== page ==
How Netflix Will Deal With Australian VPN Users

As soon as Netflix announced its plans to launch in Australia in March 2015, I began wondering what would happen to the many Australians who already pay to access the service and use a VPN to work around geoblocking. Would they be forced to migrate to the Australian service, possibly paying more in the process while accessing fewer shows? Now we have extracted some answers from Netflix itself.

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During a briefing on Netflix’s Australian launch plans yesterday, I asked Cliff Edwards, Netflix’s director of corporate communications and technology, how Netflix intended to handle this situation. He initially tried to divert from the issue by disputing the number of Australians actively involved in using a VPN to access Netflix.

“I would love to see some substantiation behind those numbers,” Edwards said. “All I see is a lot of quotation of them with no attribution at all.”

Well, let’s have some attribution then. The figure of 340,000, which we quoted last month, was calculated by Choice, based on a survey of 1046 Australians, weighted to match census profiles. Analysis of actual payments by Pocketbook also suggests that Netflix was the second most popular paid media service choice for Australians, behind Foxtel but ahead of Quickflix. Clearly, then, there are quite a few Australians doing this.

Edwards’ next tactic is to suggest that it’s close to impossible for Netflix to identify those customers. “With VPNs, it’s very hard to track someone down. We say very clearly that VPNs violate the terms of our service, and we believe that people who license content should get paid for it. If we had content that someone was VPN-ing in and viewing, and we were not getting paid for it, we’d be very upset too. At the end of the day, that’s all we can say about that.”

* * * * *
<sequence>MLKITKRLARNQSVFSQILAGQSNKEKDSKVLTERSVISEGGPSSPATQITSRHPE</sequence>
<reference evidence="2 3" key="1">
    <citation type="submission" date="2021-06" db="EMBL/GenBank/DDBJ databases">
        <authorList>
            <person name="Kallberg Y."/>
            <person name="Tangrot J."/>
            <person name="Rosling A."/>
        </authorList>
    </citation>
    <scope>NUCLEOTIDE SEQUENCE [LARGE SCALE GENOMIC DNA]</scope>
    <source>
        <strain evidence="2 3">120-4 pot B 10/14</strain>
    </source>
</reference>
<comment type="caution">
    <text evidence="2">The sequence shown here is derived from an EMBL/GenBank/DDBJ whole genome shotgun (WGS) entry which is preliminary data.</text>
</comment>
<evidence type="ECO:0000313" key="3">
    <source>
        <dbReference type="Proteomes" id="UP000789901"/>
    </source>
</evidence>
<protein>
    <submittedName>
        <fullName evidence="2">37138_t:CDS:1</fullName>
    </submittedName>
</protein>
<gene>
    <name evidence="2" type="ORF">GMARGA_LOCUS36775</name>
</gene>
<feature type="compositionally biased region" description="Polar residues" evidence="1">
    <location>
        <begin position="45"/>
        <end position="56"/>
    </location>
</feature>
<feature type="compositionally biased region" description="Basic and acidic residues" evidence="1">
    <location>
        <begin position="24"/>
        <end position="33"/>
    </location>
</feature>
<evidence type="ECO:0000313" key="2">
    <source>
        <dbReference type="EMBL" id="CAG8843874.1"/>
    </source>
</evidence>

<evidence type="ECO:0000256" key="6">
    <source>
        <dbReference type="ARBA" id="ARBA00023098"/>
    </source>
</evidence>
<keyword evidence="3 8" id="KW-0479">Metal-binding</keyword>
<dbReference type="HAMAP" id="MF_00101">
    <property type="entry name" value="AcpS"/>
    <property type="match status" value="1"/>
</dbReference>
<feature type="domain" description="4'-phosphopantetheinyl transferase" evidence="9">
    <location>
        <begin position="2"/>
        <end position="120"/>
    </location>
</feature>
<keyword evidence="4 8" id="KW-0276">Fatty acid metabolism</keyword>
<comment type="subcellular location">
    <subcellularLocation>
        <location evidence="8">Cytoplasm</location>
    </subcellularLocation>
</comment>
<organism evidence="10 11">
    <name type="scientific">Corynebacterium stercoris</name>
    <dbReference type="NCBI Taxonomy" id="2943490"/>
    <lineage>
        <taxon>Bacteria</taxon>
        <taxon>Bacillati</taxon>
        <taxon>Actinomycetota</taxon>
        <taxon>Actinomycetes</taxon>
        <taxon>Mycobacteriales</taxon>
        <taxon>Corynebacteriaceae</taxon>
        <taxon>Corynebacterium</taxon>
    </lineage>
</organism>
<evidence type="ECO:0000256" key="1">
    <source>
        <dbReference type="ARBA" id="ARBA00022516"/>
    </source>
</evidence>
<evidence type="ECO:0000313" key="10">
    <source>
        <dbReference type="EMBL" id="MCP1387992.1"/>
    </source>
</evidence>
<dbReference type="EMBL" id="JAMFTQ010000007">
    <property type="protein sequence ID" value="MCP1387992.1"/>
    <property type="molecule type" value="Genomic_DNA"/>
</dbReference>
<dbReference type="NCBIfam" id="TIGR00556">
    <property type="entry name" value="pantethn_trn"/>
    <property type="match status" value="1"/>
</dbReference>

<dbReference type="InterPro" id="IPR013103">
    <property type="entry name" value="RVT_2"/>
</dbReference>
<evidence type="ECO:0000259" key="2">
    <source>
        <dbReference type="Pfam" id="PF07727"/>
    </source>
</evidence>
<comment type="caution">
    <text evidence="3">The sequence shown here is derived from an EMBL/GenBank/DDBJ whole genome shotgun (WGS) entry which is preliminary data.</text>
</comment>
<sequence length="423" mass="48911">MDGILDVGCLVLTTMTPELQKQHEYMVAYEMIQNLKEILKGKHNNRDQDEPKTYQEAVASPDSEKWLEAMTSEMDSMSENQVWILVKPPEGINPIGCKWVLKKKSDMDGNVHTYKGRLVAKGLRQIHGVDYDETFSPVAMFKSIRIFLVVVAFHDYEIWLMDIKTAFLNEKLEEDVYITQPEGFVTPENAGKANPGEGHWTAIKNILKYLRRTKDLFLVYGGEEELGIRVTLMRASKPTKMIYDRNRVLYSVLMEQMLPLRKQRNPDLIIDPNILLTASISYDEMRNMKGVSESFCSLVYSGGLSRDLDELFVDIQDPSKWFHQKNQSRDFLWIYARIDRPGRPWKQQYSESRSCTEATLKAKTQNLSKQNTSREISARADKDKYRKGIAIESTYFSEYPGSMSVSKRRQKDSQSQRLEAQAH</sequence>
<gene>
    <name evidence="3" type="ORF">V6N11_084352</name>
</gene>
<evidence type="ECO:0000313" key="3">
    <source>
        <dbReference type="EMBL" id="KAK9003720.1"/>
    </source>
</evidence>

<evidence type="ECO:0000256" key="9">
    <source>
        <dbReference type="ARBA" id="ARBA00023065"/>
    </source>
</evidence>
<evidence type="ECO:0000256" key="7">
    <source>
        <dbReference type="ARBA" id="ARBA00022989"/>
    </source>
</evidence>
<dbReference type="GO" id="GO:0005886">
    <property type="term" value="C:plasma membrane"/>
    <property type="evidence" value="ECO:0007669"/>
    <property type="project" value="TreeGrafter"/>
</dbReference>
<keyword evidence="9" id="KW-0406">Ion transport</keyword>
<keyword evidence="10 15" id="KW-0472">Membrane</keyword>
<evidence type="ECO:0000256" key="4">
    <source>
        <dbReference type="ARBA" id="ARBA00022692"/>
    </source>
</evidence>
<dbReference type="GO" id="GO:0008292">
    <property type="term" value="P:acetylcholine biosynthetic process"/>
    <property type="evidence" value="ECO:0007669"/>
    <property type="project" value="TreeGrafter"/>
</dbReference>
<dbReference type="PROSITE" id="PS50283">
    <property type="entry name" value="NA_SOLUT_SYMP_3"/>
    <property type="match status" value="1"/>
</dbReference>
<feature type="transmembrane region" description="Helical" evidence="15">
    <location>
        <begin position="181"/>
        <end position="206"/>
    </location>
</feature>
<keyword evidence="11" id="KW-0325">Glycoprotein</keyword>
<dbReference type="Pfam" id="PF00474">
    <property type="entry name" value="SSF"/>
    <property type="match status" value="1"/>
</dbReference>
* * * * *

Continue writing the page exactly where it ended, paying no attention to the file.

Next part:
I don’t think it is all Edwards could say about that — not by a long shot. Netflix could easily identify customers who were paying for the service using an Australian credit card, for instance. Edwards doesn’t think that’s possible either. “The biggest thing when people are VPN-ing into the US is using 90210 as a postcode and a lot of people do use American Express cards, which don’t necessarily have to have an Australian address attached to them.”

Hmm, what? I don’t doubt that some people sign up with fake details, but if you’re properly verifying credit card payments, you should be checking the address properly. And the American Express argument is a furphy — far more people are going to be using a MasterCard or Visa, and it’s easy to tell who the originating bank is in those cases.

It seems clear, though, that trying to transfer Australian customers from their VPN-centric US plan to an Australian one isn’t going to be a priority. “People get around it,” Edwards said. “There may be ways of tracking down people, we do try to track down folks. But, again, it’s like a game of whack-a-mole, you just can’t find everybody and no company in the world can do that.”